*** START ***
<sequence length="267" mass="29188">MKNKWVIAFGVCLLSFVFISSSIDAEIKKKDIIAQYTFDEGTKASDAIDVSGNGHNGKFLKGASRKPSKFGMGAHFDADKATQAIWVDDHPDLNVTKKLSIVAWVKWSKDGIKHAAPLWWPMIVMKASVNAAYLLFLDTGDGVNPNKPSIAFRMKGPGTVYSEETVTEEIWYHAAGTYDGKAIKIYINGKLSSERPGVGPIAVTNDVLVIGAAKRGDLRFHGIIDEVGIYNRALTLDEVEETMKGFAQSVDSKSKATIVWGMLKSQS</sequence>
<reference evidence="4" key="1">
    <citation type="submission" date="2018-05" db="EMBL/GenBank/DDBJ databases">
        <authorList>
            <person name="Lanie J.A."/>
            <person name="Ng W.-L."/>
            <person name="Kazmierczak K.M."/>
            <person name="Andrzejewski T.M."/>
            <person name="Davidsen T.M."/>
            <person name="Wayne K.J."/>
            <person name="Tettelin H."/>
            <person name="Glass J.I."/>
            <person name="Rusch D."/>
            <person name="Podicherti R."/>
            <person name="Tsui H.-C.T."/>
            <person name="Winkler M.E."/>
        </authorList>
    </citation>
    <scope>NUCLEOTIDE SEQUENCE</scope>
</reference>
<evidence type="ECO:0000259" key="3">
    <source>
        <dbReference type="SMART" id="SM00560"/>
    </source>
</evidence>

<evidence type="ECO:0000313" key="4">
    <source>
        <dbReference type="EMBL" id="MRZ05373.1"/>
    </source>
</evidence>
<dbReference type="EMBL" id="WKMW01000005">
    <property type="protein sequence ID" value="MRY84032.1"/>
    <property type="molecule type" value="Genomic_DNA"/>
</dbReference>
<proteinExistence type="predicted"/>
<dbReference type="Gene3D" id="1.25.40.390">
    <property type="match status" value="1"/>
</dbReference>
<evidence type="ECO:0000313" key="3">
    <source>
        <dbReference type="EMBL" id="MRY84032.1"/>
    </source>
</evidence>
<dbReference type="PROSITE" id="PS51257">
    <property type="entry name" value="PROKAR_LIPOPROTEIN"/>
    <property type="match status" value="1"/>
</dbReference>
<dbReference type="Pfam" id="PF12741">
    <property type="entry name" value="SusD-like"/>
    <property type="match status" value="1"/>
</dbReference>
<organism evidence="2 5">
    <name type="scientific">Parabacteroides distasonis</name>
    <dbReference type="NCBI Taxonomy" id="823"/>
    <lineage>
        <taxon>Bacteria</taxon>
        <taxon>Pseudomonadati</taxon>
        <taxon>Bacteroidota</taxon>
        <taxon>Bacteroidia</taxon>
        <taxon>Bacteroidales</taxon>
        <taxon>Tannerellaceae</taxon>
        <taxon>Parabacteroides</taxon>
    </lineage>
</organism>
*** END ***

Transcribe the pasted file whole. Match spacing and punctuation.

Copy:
<sequence length="267" mass="29188">MKNKWVIAFGVCLLSFVFISSSIDAEIKKKDIIAQYTFDEGTKASDAIDVSGNGHNGKFLKGASRKPSKFGMGAHFDADKATQAIWVDDHPDLNVTKKLSIVAWVKWSKDGIKHAAPLWWPMIVMKASVNAAYLLFLDTGDGVNPNKPSIAFRMKGPGTVYSEETVTEEIWYHAAGTYDGKAIKIYINGKLSSERPGVGPIAVTNDVLVIGAAKRGDLRFHGIIDEVGIYNRALTLDEVEETMKGFAQSVDSKSKATIVWGMLKSQS</sequence>
<reference evidence="4" key="1">
    <citation type="submission" date="2018-05" db="EMBL/GenBank/DDBJ databases">
        <authorList>
            <person name="Lanie J.A."/>
            <person name="Ng W.-L."/>
            <person name="Kazmierczak K.M."/>
            <person name="Andrzejewski T.M."/>
            <person name="Davidsen T.M."/>
            <person name="Wayne K.J."/>
            <person name="Tettelin H."/>
            <person name="Glass J.I."/>
            <person name="Rusch D."/>
            <person name="Podicherti R."/>
            <person name="Tsui H.-C.T."/>
            <person name="Winkler M.E."/>
        </authorList>
    </citation>
    <scope>NUCLEOTIDE SEQUENCE</scope>
</reference>
<evidence type="ECO:0000259" key="3">
    <source>
        <dbReference type="SMART" id="SM00560"/>
    </source>
</evidence>

<evidence type="ECO:0000313" key="4">
    <source>
        <dbReference type="EMBL" id="MRZ05373.1"/>
    </source>
</evidence>
<dbReference type="EMBL" id="WKMW01000005">
    <property type="protein sequence ID" value="MRY84032.1"/>
    <property type="molecule type" value="Genomic_DNA"/>
</dbReference>
<proteinExistence type="predicted"/>
<dbReference type="Gene3D" id="1.25.40.390">
    <property type="match status" value="1"/>
</dbReference>
<evidence type="ECO:0000313" key="3">
    <source>
        <dbReference type="EMBL" id="MRY84032.1"/>
    </source>
</evidence>
<dbReference type="PROSITE" id="PS51257">
    <property type="entry name" value="PROKAR_LIPOPROTEIN"/>
    <property type="match status" value="1"/>
</dbReference>
<dbReference type="Pfam" id="PF12741">
    <property type="entry name" value="SusD-like"/>
    <property type="match status" value="1"/>
</dbReference>
<organism evidence="2 5">
    <name type="scientific">Parabacteroides distasonis</name>
    <dbReference type="NCBI Taxonomy" id="823"/>
    <lineage>
        <taxon>Bacteria</taxon>
        <taxon>Pseudomonadati</taxon>
        <taxon>Bacteroidota</taxon>
        <taxon>Bacteroidia</taxon>
        <taxon>Bacteroidales</taxon>
        <taxon>Tannerellaceae</taxon>
        <taxon>Parabacteroides</taxon>
    </lineage>
</organism>